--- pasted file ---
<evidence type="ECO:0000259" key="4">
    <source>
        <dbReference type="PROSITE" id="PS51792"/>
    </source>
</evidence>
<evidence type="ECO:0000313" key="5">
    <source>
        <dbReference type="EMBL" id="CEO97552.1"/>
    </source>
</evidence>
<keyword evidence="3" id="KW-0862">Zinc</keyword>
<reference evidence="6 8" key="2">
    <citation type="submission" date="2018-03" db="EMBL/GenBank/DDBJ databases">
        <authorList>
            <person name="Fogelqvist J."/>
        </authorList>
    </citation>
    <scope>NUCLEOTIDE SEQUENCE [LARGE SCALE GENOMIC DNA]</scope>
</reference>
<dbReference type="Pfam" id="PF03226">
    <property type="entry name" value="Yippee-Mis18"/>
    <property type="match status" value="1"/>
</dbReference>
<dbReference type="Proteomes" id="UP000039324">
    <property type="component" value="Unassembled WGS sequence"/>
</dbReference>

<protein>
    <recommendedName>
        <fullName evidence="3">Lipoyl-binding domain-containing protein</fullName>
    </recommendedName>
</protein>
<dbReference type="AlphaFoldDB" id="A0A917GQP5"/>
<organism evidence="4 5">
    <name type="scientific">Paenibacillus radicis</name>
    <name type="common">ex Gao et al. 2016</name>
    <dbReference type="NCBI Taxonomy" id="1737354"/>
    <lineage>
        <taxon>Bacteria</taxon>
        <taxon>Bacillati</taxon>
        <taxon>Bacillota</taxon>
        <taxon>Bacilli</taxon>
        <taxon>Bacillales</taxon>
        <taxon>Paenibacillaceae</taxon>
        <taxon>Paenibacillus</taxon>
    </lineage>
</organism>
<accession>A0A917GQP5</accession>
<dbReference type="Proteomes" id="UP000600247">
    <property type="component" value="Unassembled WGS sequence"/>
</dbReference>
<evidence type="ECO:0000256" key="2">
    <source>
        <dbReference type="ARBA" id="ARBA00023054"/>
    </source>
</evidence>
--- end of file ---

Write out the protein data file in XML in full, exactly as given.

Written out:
<evidence type="ECO:0000259" key="4">
    <source>
        <dbReference type="PROSITE" id="PS51792"/>
    </source>
</evidence>
<evidence type="ECO:0000313" key="5">
    <source>
        <dbReference type="EMBL" id="CEO97552.1"/>
    </source>
</evidence>
<keyword evidence="3" id="KW-0862">Zinc</keyword>
<reference evidence="6 8" key="2">
    <citation type="submission" date="2018-03" db="EMBL/GenBank/DDBJ databases">
        <authorList>
            <person name="Fogelqvist J."/>
        </authorList>
    </citation>
    <scope>NUCLEOTIDE SEQUENCE [LARGE SCALE GENOMIC DNA]</scope>
</reference>
<dbReference type="Pfam" id="PF03226">
    <property type="entry name" value="Yippee-Mis18"/>
    <property type="match status" value="1"/>
</dbReference>
<dbReference type="Proteomes" id="UP000039324">
    <property type="component" value="Unassembled WGS sequence"/>
</dbReference>

<protein>
    <recommendedName>
        <fullName evidence="3">Lipoyl-binding domain-containing protein</fullName>
    </recommendedName>
</protein>
<dbReference type="AlphaFoldDB" id="A0A917GQP5"/>
<organism evidence="4 5">
    <name type="scientific">Paenibacillus radicis</name>
    <name type="common">ex Gao et al. 2016</name>
    <dbReference type="NCBI Taxonomy" id="1737354"/>
    <lineage>
        <taxon>Bacteria</taxon>
        <taxon>Bacillati</taxon>
        <taxon>Bacillota</taxon>
        <taxon>Bacilli</taxon>
        <taxon>Bacillales</taxon>
        <taxon>Paenibacillaceae</taxon>
        <taxon>Paenibacillus</taxon>
    </lineage>
</organism>
<accession>A0A917GQP5</accession>
<dbReference type="Proteomes" id="UP000600247">
    <property type="component" value="Unassembled WGS sequence"/>
</dbReference>
<evidence type="ECO:0000256" key="2">
    <source>
        <dbReference type="ARBA" id="ARBA00023054"/>
    </source>
</evidence>